My research focuses on developing new protein biosensors for reactive oxygen species that are present within biological systems. These sensors have the potential to provide quantitative information about the levels of key species in mammalian cells (e.g. hydrogen peroxide and superoxide) with high spatial and temporal resolution, and to elucidate the role that these species play in various signaling pathways and disease states in mammalian cells.
James F. Powers, Brent Cochran, James D. Baleja, Hadley D. Sikes, Xue Zhang, Inna Lomakin, Troy F.Langford, Kassi T. Stein, Arthur S. Tischler. “A unique model for SDH- deficient GIST: an endocrine related cancer,” Endocrine-Related Cancer, 2018. DOI: 10.1530/ERC-18-0115.
Troy F. Langford, Beijing K. Huang, Joseph B. Lim, Sun Jin Moon, Hadley D. Sikes. “Monitoring the action of redox-directed cancer therapeutics using a human peroxiredoxin-2-based probe,” Nature Communications, 2018. DOI: 10.1038/s41467-018-05557-y.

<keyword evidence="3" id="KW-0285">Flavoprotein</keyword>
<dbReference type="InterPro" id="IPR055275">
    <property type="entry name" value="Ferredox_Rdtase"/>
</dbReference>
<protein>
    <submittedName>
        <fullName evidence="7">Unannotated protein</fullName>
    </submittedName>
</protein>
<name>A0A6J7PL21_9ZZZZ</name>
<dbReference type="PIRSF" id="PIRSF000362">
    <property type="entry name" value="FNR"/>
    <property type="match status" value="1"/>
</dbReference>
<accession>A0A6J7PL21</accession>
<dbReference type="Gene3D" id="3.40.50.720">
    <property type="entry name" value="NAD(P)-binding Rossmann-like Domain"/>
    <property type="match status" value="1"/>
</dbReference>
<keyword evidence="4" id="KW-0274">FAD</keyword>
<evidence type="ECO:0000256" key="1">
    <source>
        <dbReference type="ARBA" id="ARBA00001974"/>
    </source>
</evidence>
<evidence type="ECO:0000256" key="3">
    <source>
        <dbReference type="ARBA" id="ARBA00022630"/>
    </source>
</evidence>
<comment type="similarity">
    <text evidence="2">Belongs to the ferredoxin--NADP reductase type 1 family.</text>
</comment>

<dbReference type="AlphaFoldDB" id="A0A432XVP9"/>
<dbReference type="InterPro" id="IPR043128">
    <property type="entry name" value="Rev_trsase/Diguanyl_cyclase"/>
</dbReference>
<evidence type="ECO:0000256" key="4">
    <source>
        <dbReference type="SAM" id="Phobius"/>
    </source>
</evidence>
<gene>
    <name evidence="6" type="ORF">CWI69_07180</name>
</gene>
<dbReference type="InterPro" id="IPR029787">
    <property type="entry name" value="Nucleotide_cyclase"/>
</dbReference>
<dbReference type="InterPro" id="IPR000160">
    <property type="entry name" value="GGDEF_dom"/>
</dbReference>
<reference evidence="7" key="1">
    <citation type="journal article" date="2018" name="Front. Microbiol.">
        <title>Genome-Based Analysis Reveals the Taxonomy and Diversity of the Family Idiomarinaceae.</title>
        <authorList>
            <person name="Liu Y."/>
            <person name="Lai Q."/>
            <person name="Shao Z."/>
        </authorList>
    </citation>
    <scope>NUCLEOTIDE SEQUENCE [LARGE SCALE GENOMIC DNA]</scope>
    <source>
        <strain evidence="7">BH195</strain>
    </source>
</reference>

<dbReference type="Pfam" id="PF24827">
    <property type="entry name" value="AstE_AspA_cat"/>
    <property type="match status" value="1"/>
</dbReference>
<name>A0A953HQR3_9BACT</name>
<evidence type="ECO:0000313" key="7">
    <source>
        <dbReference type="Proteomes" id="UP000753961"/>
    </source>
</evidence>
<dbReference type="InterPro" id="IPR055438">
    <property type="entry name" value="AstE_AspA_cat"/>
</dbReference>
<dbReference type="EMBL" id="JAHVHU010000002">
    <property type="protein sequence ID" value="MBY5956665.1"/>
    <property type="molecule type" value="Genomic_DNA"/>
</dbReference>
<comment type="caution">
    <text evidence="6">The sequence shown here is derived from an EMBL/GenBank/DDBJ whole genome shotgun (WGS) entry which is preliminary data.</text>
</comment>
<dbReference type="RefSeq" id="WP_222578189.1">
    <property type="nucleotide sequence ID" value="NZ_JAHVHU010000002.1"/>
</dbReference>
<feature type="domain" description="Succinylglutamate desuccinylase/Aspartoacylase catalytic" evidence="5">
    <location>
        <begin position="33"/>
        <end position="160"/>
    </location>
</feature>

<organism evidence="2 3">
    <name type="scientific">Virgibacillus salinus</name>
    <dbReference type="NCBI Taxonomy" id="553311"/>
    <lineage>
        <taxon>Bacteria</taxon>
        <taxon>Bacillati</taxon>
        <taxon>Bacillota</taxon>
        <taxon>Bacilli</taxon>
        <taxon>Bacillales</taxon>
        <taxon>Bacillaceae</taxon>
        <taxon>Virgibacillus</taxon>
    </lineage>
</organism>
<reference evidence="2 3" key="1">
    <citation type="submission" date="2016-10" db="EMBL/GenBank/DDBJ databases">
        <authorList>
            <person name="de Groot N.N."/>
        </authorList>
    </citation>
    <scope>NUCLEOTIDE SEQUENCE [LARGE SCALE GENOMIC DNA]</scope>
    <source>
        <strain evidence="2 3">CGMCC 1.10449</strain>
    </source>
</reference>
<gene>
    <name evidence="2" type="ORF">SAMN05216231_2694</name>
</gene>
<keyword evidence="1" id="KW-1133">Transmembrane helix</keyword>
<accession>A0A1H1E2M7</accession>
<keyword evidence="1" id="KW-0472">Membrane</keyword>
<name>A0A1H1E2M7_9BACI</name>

Troy F. Langford, William M. Deen, Hadley D. Sikes. “A mathematical analysis of Prx2-STAT3 disulfide exchange rate constants for a bimolecular reaction mechanism,” Free Radical Biology and Medicine, 2018, 120: 239-245. DOI: 10.1016/j.freeradbiomed.2018.03.039.
Beijing K. Huang, Troy F. Langford, and Hadley D. Sikes. “Using sensors and generators of H2O2 to elucidate the toxicity mechanism of piperlongumine and phenethyl isothiocyanate,” Antioxidants and Redox Signaling, 2016, in press. DOI:10.1089/ars.2015.6482.
Joseph B. Lim, Troy F. Langford, Beijing K. Huang, William M. Deen and Hadley D. Sikes. “A reaction diffusion model of cytosolic hydrogen peroxide,” Free Radical Biology and Medicine, 2016, 89: 85-90. DOI:10.1016/j.freeadbiomed. 2015.11.005.